hand under the transmission. Sometimes oil leaking from the front seal will run under the unit and
drip off the housing that holds the rear seal. Also have an oil analysis done. One of the first
signs of a gear going bad is leaky oil seals. The unit starts leaking internally and not as much
of the oil being circulated by the pump goes to the cooler. This causes the temperature of the oil
to increase which is hard on seals.
In 12/2004, we took out the Borg-Warner transmission from the trawler "Union Jack" in Miami harbor,
while it was at anchor, had it repaired, and put it back in. Some lessons learned:
- It can be done: you don't need to hire a mechanic, be at a dock or a boatyard,
have a crane, etc.
- Having 4 or 5 people was really nice: when someone got tired or wanted a break,
there was a fresh person ready to pitch in. When we lacked a tool,
it was available from someone else's boat. Although one strong person could have
lifted the transmission, having 3 or 4 to help made it a lot easier and safer.
- There's no magic to getting the transmission out and back in:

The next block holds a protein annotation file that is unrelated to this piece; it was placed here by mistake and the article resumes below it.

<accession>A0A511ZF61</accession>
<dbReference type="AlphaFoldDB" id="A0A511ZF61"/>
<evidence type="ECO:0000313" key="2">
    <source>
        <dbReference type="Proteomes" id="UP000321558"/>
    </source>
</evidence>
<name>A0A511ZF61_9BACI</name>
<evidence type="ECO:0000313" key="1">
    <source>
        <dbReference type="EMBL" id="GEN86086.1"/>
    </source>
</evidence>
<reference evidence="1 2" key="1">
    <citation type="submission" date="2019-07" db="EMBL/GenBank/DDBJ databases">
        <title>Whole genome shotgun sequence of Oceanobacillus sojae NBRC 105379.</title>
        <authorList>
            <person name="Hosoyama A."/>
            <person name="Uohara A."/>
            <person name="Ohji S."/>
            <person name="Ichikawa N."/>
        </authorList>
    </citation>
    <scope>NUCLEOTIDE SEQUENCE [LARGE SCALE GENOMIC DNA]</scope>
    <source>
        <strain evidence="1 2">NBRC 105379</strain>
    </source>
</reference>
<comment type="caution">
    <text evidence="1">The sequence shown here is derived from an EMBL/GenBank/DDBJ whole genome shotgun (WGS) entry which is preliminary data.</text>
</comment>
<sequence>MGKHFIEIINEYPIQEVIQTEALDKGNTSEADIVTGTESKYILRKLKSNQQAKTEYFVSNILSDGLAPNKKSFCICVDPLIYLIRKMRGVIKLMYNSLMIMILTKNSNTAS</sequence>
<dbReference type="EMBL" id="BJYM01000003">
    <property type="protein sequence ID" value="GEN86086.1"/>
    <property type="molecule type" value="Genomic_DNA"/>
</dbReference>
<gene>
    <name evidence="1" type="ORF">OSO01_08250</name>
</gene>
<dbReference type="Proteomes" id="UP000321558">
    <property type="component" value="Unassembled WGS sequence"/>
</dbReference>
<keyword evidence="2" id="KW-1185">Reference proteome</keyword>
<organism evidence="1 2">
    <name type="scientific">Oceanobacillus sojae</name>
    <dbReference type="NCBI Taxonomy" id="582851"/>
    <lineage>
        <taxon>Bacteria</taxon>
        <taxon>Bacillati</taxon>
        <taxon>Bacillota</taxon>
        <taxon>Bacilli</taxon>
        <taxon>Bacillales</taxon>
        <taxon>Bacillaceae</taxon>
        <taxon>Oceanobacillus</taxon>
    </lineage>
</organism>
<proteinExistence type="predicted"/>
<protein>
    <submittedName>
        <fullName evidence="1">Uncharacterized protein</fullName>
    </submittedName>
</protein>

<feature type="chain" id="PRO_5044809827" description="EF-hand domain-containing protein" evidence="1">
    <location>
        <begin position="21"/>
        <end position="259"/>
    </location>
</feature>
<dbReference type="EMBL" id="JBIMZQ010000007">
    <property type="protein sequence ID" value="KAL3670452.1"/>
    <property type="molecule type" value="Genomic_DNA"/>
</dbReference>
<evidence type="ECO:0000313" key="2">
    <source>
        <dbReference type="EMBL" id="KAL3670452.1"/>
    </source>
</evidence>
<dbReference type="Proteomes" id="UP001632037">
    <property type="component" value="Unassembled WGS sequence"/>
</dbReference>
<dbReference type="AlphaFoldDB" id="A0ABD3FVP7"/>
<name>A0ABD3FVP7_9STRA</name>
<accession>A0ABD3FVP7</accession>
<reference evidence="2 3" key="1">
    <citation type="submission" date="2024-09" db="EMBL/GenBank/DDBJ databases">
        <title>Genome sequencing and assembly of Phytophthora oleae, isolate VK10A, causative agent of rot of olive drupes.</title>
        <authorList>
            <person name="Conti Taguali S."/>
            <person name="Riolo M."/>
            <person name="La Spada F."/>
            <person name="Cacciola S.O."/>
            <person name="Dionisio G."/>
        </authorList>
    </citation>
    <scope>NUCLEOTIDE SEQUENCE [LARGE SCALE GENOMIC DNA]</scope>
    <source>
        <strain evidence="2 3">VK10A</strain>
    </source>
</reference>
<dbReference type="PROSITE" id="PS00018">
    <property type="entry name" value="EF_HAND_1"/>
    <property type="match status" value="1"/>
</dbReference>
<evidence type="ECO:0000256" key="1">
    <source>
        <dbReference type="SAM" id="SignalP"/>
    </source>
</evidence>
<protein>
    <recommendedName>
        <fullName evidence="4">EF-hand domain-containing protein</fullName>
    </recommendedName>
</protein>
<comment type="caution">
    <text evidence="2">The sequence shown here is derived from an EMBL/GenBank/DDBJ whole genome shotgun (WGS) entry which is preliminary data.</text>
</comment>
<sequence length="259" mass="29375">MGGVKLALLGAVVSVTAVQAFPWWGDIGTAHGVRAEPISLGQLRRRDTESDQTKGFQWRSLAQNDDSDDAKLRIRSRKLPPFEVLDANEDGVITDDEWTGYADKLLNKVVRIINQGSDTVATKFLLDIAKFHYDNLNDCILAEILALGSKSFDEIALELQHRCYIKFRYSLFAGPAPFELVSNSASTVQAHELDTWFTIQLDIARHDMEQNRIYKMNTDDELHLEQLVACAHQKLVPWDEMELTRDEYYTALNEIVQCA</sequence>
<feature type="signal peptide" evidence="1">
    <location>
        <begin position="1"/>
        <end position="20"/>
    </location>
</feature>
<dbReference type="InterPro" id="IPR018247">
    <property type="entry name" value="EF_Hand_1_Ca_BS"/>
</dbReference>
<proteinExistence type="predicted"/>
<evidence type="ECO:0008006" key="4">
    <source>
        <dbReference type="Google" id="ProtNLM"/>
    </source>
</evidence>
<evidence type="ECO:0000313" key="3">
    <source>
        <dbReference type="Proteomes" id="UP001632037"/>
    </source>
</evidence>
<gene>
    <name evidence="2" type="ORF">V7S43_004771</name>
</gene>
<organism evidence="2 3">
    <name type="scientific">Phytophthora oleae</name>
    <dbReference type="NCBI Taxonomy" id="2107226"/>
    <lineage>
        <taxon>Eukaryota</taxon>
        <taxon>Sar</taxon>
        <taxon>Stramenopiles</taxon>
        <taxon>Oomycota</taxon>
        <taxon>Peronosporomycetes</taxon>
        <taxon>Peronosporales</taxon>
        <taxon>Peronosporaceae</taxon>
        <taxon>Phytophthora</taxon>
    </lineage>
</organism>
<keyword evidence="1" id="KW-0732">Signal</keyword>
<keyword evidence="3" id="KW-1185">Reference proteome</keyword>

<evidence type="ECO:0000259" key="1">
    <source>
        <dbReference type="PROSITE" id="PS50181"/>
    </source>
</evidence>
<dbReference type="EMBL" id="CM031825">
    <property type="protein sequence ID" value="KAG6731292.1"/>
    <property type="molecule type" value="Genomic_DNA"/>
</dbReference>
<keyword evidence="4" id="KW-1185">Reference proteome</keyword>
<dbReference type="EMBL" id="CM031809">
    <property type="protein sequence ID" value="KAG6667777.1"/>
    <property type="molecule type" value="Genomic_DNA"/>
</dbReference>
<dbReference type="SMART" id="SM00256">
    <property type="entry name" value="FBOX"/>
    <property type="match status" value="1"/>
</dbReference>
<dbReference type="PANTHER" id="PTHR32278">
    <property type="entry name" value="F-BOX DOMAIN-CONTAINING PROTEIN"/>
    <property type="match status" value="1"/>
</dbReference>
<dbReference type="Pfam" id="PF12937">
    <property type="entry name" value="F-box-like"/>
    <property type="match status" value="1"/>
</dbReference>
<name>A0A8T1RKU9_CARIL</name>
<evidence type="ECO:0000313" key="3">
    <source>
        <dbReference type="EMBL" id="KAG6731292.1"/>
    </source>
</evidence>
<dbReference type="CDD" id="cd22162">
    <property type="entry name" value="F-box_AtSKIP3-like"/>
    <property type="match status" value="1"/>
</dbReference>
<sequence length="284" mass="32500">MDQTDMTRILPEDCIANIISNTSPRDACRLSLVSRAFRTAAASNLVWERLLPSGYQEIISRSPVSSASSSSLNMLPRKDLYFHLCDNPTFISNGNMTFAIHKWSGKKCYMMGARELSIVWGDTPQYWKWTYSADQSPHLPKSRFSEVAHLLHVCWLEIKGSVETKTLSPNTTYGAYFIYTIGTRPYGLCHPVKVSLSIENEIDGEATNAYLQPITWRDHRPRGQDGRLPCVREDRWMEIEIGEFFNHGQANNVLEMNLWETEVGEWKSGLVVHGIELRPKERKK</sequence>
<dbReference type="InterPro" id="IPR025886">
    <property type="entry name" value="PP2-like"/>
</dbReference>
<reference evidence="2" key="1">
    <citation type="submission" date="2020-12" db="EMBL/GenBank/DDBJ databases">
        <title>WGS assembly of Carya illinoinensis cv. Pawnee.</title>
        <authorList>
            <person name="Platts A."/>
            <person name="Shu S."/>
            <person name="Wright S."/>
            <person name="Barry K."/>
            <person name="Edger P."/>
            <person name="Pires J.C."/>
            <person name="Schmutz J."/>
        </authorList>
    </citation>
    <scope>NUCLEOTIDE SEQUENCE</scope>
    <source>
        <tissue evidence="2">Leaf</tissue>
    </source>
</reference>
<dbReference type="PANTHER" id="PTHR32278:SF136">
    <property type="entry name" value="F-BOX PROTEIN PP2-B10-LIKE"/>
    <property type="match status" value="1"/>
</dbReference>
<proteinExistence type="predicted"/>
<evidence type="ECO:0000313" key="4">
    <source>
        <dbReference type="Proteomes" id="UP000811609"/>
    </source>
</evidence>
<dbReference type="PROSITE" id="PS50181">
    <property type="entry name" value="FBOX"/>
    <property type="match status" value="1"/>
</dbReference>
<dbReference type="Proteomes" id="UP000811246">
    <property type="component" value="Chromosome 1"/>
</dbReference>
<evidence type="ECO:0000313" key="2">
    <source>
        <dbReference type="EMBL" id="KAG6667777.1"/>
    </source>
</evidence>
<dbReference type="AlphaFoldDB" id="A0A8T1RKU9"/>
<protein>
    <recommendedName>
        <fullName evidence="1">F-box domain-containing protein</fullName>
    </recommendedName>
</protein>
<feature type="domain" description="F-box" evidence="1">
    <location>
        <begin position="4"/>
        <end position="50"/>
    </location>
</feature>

unbolt it from both ends and slide it back off the engine. It just slide-mates
to the engine; no real force needed to get it off or back on.
- Good access makes everything easier; this boat had great access through the cabin floor.
- Everything is easier if you don't have to disturb the engine mounts;
this boat had the engine supporting the transmission, not vice-versa.
- The repair was done by a mechanic in a shop; know what your limits are. Cost
$120 or so to have front and rear seals replaced, I think.
- Taking the transmission to the mechanic, instead of taking mechanic to the boat, or taking
the boat into a boatyard, made everything far faster and cheaper.
- Found out later: the seals had been damaged because a failed heat-exchanger had